"You are never going to see the volume of business travel that you've seen in the past," former American Airlines CEO Robert Crandall recently told The Wall Street Journal, predicting that business travel will fall by one-third to one-half even after the pandemic is over.
That's alarming news for airlines that depend on business travelers to turn a profit. "Everybody who depends on business travel is going to have to rethink their game plan," Crandall acknowledged.
But is it bad news for the average entrepreneur or professional not directly financially impacted by a fall off in business trips? A deeper look at the future of post-pandemic travel doesn't sound bad at all actually.
Fewer road warriors, more digital nomads
If you are one of those rare birds who relishes the life of the road warrior, you can stop reading now. You're not going to be happy with the predictions some of the biggest names in the industry are making. But if you found traveling for work to be a grind before, then you just might love travel after Covid.
Airbnb was forced to lay off 25 percent of its staff in May because of the virus, but the company is already bouncing back and is filing for an IPO this year. As CEO Brian Chesky explained to Business Insider, there are reasons the company is expecting the happy news to continue. While business travel will continue to crater, Chesky predicts our appetite for getting offline and out in the real world will shoot up after the virus is under control.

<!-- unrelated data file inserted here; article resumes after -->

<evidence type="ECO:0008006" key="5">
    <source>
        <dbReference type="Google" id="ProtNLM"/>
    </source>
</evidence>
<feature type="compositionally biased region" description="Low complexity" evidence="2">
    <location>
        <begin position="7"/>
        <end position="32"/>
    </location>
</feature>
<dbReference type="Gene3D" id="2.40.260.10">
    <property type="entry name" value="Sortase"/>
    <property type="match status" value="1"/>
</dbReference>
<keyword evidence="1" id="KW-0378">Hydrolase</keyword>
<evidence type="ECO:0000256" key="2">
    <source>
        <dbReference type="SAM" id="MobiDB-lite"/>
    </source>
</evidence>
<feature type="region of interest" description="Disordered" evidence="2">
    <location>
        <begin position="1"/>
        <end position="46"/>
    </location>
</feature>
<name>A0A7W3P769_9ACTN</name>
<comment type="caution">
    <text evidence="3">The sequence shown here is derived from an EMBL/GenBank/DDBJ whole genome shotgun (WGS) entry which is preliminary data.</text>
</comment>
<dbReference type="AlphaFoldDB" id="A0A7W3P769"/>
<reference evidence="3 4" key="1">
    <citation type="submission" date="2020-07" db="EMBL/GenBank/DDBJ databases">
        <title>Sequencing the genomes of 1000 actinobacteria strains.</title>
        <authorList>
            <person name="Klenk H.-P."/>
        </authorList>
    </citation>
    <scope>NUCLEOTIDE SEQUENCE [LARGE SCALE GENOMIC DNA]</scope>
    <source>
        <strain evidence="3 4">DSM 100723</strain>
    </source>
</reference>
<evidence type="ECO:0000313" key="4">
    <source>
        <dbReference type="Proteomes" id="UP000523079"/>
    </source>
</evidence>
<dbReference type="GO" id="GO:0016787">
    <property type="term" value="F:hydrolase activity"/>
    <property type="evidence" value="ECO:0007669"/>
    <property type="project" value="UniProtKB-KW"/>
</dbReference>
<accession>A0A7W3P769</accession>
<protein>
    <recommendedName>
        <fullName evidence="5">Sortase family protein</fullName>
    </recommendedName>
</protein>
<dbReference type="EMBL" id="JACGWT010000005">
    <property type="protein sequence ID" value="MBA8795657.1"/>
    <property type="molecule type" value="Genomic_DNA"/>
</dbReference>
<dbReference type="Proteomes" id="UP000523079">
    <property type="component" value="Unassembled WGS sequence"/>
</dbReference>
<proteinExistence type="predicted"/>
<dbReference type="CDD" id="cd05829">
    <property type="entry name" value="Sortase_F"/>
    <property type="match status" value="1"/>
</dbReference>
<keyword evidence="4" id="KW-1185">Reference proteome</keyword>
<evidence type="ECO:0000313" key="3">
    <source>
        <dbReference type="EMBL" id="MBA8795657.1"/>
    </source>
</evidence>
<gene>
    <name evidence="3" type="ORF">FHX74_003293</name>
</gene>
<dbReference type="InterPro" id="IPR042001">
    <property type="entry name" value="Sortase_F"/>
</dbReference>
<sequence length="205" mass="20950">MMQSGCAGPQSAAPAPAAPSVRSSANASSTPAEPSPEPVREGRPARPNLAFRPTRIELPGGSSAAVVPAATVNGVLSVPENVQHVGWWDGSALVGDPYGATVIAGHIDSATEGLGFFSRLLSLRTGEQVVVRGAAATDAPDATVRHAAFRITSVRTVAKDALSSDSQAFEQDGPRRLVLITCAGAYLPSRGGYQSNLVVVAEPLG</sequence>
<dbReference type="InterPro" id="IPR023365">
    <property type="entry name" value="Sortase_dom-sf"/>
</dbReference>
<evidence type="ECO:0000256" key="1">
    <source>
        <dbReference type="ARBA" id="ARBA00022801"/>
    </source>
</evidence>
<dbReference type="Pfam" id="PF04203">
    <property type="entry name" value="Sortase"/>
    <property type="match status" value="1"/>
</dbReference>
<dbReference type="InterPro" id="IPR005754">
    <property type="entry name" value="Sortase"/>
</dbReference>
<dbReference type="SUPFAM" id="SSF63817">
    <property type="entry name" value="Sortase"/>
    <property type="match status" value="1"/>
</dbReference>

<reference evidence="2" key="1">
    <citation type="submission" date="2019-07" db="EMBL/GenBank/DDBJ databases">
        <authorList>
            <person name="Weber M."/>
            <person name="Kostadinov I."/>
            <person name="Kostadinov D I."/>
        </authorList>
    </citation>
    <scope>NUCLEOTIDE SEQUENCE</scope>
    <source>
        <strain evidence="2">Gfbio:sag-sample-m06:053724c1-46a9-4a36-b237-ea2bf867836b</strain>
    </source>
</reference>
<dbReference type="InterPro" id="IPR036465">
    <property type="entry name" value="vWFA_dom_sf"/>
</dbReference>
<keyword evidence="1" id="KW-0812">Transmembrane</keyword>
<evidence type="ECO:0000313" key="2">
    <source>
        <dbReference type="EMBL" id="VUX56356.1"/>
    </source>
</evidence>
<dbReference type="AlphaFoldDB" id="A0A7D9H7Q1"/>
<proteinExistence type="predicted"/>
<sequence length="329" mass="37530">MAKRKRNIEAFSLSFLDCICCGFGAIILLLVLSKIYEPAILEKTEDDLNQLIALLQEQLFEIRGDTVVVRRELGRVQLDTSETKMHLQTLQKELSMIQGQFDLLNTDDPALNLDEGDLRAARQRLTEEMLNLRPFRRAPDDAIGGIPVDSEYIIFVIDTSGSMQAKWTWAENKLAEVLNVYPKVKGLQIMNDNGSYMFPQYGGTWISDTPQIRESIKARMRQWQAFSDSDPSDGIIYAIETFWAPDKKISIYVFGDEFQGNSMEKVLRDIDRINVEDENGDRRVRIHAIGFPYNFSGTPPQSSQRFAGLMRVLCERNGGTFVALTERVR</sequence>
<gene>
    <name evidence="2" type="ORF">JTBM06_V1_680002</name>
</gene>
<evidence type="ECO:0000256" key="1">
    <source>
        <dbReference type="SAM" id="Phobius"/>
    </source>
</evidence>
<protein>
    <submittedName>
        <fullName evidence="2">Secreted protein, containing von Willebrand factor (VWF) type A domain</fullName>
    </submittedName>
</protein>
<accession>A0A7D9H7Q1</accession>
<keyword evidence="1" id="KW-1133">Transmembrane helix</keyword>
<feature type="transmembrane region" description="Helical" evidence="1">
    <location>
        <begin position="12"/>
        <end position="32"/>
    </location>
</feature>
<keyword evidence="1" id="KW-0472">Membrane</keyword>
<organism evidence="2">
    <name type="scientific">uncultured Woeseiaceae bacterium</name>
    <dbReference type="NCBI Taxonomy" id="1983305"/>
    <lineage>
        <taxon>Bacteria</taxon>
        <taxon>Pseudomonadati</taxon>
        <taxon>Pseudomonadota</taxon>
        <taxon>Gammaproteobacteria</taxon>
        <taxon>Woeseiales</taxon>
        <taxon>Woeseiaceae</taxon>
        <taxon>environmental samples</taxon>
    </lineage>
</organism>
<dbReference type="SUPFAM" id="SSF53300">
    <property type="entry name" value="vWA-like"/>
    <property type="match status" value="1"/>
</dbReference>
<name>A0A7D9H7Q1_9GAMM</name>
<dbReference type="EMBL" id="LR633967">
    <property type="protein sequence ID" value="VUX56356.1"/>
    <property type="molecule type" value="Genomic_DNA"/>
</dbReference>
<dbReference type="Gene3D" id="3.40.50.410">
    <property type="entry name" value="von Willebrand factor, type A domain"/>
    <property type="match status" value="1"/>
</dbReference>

"We used to do a lot of travel for work, and then we entertained ourselves on screens. That's going to inverse," Chesky told BI. "I think we'll work more on screens and entertain ourselves in the real world."
Which sounds pretty amazing to me. As does another of Chesky's predictions. Not only will we spend more time enjoying the real world after our months (hopefully not years) stuck at home, many of us will also be unshackled from the office thanks to widespread remote work. The result will be more people exploring the world as digital nomads. Several countries are already trying to attract remote workers for extended stays with new longer-term visas, but even just hopping between various U.S. cities may become more common.
Finally, navigating airports may become less horrible thanks to investments in technology made during the pandemic.
"Facial-recognition systems for everything from checking bags to passport control are likely to become far more widely adopted to reduce person-to-person contact. Security, passport, and customs lines themselves may get redesigned. Video links may enable processing of international passengers before they depart," predicts the same WSJ article.
So, just to recap, that all adds up to less soulless business travel, more fun trips, a healthier balance between on- and offline leisure, and a smoother airport experience. It's horribly sad that it took a pandemic to make this vision possible, but it doesn't sound bad at all from the traveler's perspective.
From the perspective of entrepreneurs, the future of travel is more of a challenge and an opportunity. How could your business take advantage of a radically changed travel landscape?